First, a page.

WASHINGTON – Maryland is the 14th most dangerous state for pedestrians, with an average of 130 killed every year, according to a report released this week.
“This is a critical health problem,” said Hank Dittmar, executive director of the Surface Transportation Policy Project, one of two nonprofit environmental groups that released the findings Tuesday.
“Cities have sacrificed the pedestrians to the automobiles,” said Sierra Club activist John Baer, 66, of Annapolis, a consultant on the project. “Kids cannot walk to the local store.”
Eighteen percent of all fatal traffic accidents in Maryland involve the death of pedestrians, the report said. The national average is 14 percent.
The groups recommended greater use of speed bumps; installing protected spaces for walkers, such as sidewalks and crosswalks; adding handrails for the handicapped; and increasing public awareness of pedestrian safety issues.
Group spokesmen admonished state governments for failing to take advantage of federal funds targeted for pedestrian safety programs.
Richard Wiles, vice president of research for the Environmental Working Group, which co-authored the study, said Maryland has used none of its federal highway funds for pedestrian safety since 1992.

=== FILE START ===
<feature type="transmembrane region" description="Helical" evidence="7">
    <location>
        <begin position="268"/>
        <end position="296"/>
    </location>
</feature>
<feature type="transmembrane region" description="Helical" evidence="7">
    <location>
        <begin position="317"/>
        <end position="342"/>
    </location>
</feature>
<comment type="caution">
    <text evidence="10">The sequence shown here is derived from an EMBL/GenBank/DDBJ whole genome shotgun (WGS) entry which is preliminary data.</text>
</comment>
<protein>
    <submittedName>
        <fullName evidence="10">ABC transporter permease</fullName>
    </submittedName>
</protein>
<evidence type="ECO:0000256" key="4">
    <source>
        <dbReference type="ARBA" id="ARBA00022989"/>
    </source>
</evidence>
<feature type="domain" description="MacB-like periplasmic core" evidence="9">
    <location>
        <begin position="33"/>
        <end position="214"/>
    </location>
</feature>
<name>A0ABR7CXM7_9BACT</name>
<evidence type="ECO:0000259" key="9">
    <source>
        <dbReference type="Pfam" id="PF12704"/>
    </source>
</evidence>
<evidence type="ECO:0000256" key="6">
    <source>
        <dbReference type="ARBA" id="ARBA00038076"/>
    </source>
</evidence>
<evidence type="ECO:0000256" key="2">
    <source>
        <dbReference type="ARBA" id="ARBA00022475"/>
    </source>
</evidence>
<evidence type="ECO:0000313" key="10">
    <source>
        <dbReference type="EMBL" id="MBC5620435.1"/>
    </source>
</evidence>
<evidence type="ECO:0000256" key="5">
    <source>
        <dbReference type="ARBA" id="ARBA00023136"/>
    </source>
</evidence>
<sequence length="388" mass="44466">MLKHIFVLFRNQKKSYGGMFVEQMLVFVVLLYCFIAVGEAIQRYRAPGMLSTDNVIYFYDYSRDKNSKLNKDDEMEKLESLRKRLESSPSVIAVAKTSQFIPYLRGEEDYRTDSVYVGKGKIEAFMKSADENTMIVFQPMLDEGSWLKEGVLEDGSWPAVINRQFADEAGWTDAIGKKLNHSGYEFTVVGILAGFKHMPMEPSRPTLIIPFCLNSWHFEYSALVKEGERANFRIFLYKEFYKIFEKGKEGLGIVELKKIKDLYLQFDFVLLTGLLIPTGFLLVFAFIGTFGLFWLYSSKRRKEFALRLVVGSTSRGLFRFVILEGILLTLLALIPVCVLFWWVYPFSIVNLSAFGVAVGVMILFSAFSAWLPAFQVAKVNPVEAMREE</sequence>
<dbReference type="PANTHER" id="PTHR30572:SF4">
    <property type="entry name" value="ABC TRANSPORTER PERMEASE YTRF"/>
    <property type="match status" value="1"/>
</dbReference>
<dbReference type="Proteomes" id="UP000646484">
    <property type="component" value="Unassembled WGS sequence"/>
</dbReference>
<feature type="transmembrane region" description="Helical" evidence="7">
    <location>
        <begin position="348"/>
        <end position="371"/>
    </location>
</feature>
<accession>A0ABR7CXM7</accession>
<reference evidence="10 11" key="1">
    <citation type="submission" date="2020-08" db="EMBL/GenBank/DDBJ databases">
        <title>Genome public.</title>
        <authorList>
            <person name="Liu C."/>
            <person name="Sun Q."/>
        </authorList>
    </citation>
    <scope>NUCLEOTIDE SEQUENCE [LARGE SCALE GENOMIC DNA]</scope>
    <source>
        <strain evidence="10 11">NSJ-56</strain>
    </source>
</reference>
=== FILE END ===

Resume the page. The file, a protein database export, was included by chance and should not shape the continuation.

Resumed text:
California recorded the most pedestrian fatalities, with an average of 901 every year from 1986 to 1995, the report said. The state, like Maryland, spent no highway money on pedestrian safety from 1992 to 1996.
Wyoming logged the fewest pedestrian deaths, with an average of five deaths each year from 1986 to 1995. It spent 4.3 percent of its highway money on pedestrian safety, from 1992 to 1996, the environmental groups reported.
Dittmar said states need to remember that walking is a mode of transportation and should be getting a fair share of the funding allocated for transportation safety programs.
But state and local officials called the report misleading. They said a lot is already being done to promote pedestrian safety.
Elizabeth Baker, who coordinates traffic safety programs for the Maryland State Highway Administration, said the National Highway Safety Administration gave the state $3 million this year for highway safety projects. From this grant, $1.3 million was distributed to counties for pedestrian safety programs, she said.
For instance, Prince George’s and Montgomery counties have pedestrian safety program coordinators, she said.
Kurt Kocher, spokesman for the Baltimore City Department of Public Works, said the city is participating in a pilot study on pedestrian safety funded from a separate pot of federal funds.
The $399,572 pedestrian behavioral study, started in Baltimore in 1995, is also designed to raise pedestrian safety awareness through posters, pamphlets, signs and television and radio advertisements. -30-